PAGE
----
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  8. Normality: Part Descriptive, Part Prescriptive.Adam Bear & Joshua Knobe - 2017 - Cognition 167:25-37.
    People’s beliefs about normality play an important role in many aspects of cognition and life (e.g., causal cognition, linguistic semantics, cooperative behavior). But how do people determine what sorts of things are normal in the first place? Past research has studied both people’s representations of statistical norms (e.g., the average) and their representations of prescriptive norms (e.g., the ideal). Four studies suggest that people’s notion of normality incorporates both of these types of norms. In particular, people’s representations of what is (...)
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  9. The Conceptual Space Explanation of the Rubber Hand Illusion: First Experimental Tests.Glenn Carruthers, Xiaoqing Gao, Regine Zopf, Alicia Wilcox & Rachel Robbins - 2017 - Psychology of Consciousness: Theory, Research, and Practice 4 (2):161-175.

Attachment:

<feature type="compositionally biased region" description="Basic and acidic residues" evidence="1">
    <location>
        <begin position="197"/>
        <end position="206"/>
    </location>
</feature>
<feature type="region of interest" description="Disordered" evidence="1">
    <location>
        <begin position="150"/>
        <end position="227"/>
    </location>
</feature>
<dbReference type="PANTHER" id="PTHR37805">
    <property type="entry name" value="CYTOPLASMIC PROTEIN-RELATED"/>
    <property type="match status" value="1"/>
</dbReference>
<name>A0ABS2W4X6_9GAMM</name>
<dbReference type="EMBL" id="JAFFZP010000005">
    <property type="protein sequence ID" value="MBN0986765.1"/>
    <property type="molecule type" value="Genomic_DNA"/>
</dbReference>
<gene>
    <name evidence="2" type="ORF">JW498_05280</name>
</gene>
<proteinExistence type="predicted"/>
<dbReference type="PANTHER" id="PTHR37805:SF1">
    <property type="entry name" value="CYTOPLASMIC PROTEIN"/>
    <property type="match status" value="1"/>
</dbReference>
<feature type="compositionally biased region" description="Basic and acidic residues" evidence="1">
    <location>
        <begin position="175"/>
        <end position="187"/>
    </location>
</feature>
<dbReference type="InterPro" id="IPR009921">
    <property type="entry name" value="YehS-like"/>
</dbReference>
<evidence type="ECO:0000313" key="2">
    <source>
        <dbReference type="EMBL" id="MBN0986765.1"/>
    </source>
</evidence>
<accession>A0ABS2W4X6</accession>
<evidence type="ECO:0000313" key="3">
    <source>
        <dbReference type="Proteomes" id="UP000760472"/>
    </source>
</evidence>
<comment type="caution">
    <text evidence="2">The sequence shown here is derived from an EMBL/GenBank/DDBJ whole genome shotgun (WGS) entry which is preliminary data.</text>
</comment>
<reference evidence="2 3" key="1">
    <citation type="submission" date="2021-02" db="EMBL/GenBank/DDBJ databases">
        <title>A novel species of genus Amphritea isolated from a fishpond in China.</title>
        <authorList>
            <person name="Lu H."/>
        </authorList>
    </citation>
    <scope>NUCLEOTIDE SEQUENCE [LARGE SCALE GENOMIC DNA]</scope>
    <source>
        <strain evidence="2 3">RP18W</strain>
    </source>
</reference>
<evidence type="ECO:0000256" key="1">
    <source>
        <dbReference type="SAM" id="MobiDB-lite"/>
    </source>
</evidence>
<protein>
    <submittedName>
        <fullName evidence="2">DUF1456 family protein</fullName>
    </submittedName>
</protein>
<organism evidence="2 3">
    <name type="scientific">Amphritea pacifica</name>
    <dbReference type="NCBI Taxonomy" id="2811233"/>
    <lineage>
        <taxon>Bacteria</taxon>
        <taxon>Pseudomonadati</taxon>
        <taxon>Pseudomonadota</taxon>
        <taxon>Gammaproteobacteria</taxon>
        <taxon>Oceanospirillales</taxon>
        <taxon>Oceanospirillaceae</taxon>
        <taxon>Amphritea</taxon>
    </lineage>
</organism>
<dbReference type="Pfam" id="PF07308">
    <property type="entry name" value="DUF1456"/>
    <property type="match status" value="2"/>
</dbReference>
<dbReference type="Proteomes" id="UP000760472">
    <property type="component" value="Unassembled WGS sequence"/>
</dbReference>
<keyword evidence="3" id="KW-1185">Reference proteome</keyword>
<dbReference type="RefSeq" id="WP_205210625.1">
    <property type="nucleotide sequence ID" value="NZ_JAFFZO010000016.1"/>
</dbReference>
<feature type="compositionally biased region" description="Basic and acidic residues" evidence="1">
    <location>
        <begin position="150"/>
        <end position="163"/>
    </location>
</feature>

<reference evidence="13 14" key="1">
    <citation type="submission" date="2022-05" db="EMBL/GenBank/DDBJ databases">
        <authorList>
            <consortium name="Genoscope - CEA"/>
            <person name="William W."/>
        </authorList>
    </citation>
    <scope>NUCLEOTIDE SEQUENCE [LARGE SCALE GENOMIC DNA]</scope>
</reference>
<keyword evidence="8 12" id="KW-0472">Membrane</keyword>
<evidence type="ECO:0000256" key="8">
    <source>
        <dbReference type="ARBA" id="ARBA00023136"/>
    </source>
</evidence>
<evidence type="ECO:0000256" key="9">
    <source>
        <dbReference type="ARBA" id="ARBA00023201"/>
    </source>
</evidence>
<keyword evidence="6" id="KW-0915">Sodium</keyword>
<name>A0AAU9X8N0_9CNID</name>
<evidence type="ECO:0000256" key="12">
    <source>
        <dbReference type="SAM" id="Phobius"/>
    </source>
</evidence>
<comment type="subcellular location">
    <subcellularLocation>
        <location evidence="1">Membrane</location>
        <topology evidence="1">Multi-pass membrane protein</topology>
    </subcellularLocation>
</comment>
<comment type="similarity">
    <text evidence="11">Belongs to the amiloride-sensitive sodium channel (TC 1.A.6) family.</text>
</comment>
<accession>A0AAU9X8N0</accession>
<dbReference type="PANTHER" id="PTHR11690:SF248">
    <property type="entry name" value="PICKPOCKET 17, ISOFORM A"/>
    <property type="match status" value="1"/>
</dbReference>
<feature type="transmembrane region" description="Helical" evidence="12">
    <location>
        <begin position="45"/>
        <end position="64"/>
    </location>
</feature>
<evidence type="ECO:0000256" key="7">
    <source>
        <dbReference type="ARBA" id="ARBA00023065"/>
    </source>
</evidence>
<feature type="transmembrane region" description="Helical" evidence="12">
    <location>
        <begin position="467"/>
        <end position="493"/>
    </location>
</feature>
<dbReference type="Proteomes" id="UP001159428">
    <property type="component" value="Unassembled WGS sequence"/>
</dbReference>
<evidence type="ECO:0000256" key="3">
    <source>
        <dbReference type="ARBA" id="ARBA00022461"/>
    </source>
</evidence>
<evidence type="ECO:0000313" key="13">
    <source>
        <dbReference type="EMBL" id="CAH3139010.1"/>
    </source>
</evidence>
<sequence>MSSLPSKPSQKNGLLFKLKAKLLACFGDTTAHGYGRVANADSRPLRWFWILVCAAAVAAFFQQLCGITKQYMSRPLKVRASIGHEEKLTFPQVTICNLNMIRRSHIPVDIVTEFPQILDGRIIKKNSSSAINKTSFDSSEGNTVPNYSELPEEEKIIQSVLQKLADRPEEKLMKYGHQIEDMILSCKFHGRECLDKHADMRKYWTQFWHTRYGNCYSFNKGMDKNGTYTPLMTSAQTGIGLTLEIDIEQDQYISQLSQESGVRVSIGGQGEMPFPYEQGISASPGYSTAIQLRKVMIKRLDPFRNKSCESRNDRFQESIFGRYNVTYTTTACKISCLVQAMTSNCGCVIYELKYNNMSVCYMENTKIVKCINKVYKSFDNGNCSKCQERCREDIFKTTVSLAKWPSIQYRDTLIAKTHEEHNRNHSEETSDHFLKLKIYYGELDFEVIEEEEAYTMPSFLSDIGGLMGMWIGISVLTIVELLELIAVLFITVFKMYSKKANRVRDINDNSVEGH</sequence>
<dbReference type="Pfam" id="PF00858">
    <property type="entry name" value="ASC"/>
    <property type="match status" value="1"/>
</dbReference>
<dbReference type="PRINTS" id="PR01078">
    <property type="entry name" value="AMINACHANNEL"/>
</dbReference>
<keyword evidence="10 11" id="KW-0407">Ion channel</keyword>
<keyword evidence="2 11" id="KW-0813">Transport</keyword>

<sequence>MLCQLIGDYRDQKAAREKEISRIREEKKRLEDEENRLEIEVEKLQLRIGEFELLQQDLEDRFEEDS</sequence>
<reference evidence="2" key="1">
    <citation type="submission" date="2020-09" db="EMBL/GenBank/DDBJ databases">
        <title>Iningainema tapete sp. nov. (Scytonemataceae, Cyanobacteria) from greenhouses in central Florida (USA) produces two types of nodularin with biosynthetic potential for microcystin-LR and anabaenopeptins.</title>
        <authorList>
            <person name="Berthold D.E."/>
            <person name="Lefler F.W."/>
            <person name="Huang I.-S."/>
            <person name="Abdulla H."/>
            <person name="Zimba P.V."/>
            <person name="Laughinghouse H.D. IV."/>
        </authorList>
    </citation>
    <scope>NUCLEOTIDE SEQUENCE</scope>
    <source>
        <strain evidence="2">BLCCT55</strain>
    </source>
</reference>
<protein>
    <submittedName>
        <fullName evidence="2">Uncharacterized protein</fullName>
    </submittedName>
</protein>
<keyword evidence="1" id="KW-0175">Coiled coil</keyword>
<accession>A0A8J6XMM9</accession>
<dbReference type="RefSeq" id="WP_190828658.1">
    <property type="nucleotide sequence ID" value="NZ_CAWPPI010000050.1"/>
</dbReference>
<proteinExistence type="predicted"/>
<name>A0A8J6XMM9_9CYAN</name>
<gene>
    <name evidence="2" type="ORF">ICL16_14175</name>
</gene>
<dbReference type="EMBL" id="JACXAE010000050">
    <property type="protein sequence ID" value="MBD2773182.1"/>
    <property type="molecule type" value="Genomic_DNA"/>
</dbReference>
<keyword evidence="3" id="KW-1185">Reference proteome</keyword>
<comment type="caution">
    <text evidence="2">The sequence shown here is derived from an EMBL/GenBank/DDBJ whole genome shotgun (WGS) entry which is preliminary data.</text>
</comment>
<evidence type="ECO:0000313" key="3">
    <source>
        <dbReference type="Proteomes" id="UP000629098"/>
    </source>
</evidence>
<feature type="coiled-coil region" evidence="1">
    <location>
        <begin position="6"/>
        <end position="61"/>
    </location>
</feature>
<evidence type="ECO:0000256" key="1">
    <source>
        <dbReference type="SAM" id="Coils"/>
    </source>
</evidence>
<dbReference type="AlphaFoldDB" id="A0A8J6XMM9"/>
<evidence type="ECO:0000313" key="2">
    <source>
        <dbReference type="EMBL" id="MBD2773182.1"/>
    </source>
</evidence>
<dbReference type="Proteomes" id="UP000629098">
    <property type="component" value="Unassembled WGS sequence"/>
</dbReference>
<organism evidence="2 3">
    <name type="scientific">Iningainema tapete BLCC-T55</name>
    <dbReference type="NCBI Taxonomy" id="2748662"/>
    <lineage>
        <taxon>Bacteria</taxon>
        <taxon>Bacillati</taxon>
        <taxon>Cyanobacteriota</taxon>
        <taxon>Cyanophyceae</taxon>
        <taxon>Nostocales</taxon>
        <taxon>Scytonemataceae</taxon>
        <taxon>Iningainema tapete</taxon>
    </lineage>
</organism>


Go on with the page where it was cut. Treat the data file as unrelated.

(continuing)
The experience of embodiment may be studied using the rubber hand illusion. Little is known about the cognitive mechanism that elicits the feeling of embodiment. In previous models of the rubber hand illusion, bodily signals are processed sequentially. Such models cannot explain some more recent findings. Carruthers (2013) proposed a multidimensional model of embodiment, in which the processing of embodiment is understood in terms of conceptual hand space. Visual features of hands are represented along several dimensions. The rubber hand illusion (...)
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  10. Dual Character Concepts in Social Cognition: Commitments and the Normative Dimension of Conceptual Representation.Del Pinal Guillermo & Reuter Kevin - 2017 - Cognitive Science 41 (S3):477–501.
    The concepts expressed by social role terms such as artist and scientist are unique in that they seem to allow two independent criteria for categorization, one of which is inherently normative. This study presents and tests an account of the content and structure of the normative dimension of these “dual character concepts.” Experiment 1 suggests that the normative dimension of a social role concept represents the commitment to fulfill the idealized basic function associated with the role. Background information can affect (...)
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  11. Ciclo de vida de un concepto en el marco de la cognición ad hoc.José V. Hernández-Conde - 2017 - Theoria. An International Journal for Theory, History and Foundations of Science 32 (3):271.